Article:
Maybe if TVs still looked like they did in the 1960’s I might still have one.
No. Maybe if television still ran the kinds of shows as it did then, and in black and white, I would not have felt an urge to “get rid” of our TV.
Getting rid of your television is a big deal.
Stripping away unnecessary furniture and clutter from your home is all well and good. But television’s phenomenal power over us is so subtle I think most people don’t even think of a television set as a piece of furniture. In fact, even I buy into the idea that those super-slim, wall-hung plasma screens are like art on your wall.
And yet getting rid of my television set has been the absolute, far and away, single most stupendously rewarding aspect of embracing my inner minimalist, my purist spirit, my inner wildness.
Adopting a simplifying attitude to your life, de-cluttering your home and stripping away unnecessary material things in your environment gets talked about a lot, because those things are obvious. But as a personal development attitude the concept of minimalism covers much more, including simplifying what you’re exposing your Self to in the bigger picture. And that includes media.
So I ditched television, I listen to one or two radio stations, read one paper once a week and go where instinct leads me on the world wide web.
I feel I have my life back. After several years of not having a TV I feel I’ve already gained millions of minutes that add up to years that would otherwise have been spent watching other people doing stuff. Now I wonder how I managed to do anything at all when I had a TV.
I first thought of becoming TV-free about 8 years ago. This was when I lived in New Zealand where the quality of TV shows is excellent. You get the best American, Australian and British shows plus great local content.
What I didn’t like was my slavish addiction to it. I found it difficult to turn the damn thing off. It was nice escapism. It was company. It kept me constantly ‘entertained’. I felt ‘connected’ to characters in sitcoms and series.
I stopped watching the news – I had read something about detaching from a desire to keep track of the international news media’s negative take on everything. Then I read an article about how TV is like having a stranger in the room who can pretty much say whatever they like. I muted the volume on every ad break – I couldn’t stand the intrusion of commercial hype. (And I was an advertising creative at the time!)
The whole TV abcess burst for me when I became a parent. I didn’t want my child to be a TV zombie. I wanted her to be a child. I wanted her to live life, not watch it. Simple.
So I only switched the TV on while she was sleeping. And then I kept forgetting to switch it on, not least because I became more appreciative of quiet. I can see now that this was a weaning period.
But actually picking up the TV and giving it to charity was an ambition beyond me until we moved countries. I was very attached to my television set. I had had it for years. Buying it was somehow a modern adult rite of passage. But we moved. It stayed, at the local charity shop – and I was so relieved.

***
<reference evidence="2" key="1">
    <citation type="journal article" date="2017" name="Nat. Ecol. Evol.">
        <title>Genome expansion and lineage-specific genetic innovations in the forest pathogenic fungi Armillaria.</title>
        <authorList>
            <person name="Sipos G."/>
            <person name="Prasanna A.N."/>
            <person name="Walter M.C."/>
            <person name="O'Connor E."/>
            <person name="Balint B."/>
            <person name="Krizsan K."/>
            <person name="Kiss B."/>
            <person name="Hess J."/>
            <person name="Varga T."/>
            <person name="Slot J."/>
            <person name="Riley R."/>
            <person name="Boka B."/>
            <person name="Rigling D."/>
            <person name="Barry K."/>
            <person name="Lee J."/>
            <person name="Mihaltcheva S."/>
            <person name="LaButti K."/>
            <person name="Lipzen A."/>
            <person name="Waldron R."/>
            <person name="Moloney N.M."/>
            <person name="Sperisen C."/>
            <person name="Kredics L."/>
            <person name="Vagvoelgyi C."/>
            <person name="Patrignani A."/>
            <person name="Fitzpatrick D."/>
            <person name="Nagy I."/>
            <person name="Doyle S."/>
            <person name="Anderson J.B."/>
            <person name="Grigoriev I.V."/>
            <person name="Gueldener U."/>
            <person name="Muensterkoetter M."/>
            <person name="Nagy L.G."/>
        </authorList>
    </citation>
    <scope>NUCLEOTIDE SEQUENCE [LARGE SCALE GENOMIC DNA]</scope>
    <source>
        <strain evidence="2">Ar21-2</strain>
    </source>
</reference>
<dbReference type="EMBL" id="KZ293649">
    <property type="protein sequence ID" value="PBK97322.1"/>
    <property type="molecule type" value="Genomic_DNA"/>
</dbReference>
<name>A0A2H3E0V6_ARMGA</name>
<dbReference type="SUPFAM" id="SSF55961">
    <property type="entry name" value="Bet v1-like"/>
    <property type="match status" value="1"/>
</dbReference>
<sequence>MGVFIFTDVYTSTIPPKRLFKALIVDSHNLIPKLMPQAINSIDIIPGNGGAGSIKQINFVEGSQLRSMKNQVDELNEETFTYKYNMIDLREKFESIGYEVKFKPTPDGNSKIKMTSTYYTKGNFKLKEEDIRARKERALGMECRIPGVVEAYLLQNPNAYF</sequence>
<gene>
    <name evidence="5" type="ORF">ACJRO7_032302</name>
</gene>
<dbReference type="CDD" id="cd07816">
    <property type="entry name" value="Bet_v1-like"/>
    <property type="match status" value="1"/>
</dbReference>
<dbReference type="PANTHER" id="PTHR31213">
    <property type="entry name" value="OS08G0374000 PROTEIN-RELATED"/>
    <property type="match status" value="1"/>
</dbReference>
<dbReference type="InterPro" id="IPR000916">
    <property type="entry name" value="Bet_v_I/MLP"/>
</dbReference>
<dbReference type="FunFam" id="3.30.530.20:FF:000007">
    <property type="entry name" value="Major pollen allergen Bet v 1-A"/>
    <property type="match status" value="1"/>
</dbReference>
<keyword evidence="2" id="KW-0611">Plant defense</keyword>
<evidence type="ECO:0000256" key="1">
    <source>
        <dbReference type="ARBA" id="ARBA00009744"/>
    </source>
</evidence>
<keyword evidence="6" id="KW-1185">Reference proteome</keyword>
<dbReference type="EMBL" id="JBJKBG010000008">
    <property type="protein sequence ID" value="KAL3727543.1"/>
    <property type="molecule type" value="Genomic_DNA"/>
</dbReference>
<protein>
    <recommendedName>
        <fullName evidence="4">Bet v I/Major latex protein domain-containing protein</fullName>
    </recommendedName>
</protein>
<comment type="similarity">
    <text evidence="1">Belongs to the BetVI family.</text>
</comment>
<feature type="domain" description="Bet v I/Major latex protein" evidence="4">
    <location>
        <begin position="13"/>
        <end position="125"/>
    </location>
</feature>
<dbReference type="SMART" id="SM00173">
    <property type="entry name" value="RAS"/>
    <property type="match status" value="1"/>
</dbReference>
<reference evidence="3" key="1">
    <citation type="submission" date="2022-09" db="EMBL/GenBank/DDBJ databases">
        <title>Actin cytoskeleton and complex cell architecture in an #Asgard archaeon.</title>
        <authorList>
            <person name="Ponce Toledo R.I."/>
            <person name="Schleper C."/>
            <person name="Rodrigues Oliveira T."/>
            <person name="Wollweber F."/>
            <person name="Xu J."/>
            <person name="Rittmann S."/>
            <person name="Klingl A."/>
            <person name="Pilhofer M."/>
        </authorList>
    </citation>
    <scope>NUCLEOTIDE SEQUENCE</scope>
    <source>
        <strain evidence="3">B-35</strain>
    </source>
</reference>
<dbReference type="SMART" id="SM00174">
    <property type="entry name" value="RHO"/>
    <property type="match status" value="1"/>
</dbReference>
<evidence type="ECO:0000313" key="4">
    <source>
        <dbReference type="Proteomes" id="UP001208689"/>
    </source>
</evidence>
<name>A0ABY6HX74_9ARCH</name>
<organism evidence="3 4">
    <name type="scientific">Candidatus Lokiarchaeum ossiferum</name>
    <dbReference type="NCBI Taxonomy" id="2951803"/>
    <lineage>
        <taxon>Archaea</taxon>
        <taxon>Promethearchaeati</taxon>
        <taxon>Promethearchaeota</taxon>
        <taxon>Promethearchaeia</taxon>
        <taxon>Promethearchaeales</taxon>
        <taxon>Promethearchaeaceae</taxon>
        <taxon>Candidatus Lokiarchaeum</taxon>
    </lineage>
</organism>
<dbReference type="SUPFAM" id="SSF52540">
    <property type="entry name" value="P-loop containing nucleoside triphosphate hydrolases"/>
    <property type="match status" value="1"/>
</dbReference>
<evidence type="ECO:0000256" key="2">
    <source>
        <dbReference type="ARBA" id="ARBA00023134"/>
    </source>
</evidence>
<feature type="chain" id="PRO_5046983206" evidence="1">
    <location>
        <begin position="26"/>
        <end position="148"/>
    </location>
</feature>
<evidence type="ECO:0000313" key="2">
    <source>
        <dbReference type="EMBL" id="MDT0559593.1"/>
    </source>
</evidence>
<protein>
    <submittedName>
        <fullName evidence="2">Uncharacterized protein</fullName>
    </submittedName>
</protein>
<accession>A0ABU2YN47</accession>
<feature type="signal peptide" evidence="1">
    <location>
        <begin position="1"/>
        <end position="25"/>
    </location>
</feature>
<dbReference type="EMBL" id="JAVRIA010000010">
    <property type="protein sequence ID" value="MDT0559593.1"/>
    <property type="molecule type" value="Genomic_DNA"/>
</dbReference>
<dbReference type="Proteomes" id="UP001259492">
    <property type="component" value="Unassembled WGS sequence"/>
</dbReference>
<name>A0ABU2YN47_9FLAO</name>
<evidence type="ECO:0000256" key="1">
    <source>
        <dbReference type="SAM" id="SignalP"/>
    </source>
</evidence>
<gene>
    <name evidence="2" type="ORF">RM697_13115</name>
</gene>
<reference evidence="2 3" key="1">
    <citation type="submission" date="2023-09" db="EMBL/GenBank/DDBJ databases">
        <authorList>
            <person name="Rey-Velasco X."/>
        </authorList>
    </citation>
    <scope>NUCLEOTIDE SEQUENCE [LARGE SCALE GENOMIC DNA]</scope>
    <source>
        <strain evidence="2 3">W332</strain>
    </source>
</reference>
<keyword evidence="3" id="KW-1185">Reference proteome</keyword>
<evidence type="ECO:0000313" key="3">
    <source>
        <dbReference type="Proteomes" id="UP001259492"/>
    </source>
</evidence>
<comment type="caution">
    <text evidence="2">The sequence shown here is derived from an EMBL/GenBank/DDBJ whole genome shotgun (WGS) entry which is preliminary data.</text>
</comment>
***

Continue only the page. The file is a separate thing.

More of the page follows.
I decided not to buy another TV in our new home and see how that went. That was about 3 years ago.
By now I’m used to the horrified expressions on people’s faces when they ask me if I saw the news last night or some other thing on the TV and I say ‘no, I don’t have a TV’. (People talk a lot about what they’ve seen other people do or say on TV!)
I really wish there were more people who didn’t have a TV. I would feel a lot less weird. People are kinda threatened by the idea of someone not having a TV. Yeah, I am dangerous – I have no telly, so there!
Now, please don’t think I’m some kind of guru because I managed to pull out the mass media IV cord and give up TV. I do still occasionally watch TV shows on BBC iPlayer. But since 6 weeks can go by without my having watched any moving picture I have to be prepared for things like sobbing over a scene with Kenneth Branagh in Wallander (which previously wouldn’t have affected me so dramatically) and being scared rigid by Damages because the effect of these dramas is magnified for me.
If you’re beginning to question having a TV, hold my hand and just get rid of it. You will not regret it for a moment. You will feel free. You may have to ride out some withdrawal symptoms, but it’s worth it. And you don’t have to go cold turkey on it. You will revel in your new active, selective viewing. And not accidentally scheduling your life around what time your favorite TV show comes on.
I’m sure there are loads of articles online that outline the benefits of unplugging from broadcast media – you get more stuff done, connect with your family more, talk more, are not mainlined into believing what other people believe, you’re not vulnerable to sophisticated advertising messages, whatever … and the drawbacks do include people thinking you’re a freak, because let’s face it, you are a freak if you don’t have a TV.
Quite apart from all the usual criticisms directed at TV nowadays, desensitizing us to violence and all the rest, as well as being persuaded to buy goods and services we didn’t even realize we wanted so badly before the ad came on, the thing I find poignant about TV is the empty streets and parks of our neighbourhood in the evening, the flickering of TV screens in every living room and people sitting staring.
Not out for an evening constitutional, not meeting each other, not talking to each other No. Sitting in little boxes staring at a piece of furniture in the corner. I find it really sad. But I guess the powers that be are real happy about this state of affairs.
I have to say I don’t agree with you on this one. TV can be a great thing, as long as it is enjoyed in moderation, like everything else. I think we should embrace technology and not fend it off- I just don’t at all understand this ‘Oh, we were so much more happier before TVs and the internet and modern technology’ rubbish. It’s just nostalgia for a nonexistent utopian low-tech world than in reality was not very pleasant.
One thing I agree with though- ads are damn annoying, luckily for me most of the TV I watch is on the BBC, but when I flick over to another station with ads it really gets on my nerves.
15/05/2010 — 6:19 pm
No, I love what you said and really appreciate you making those points, thanks Dylan.
I agree with you entirely.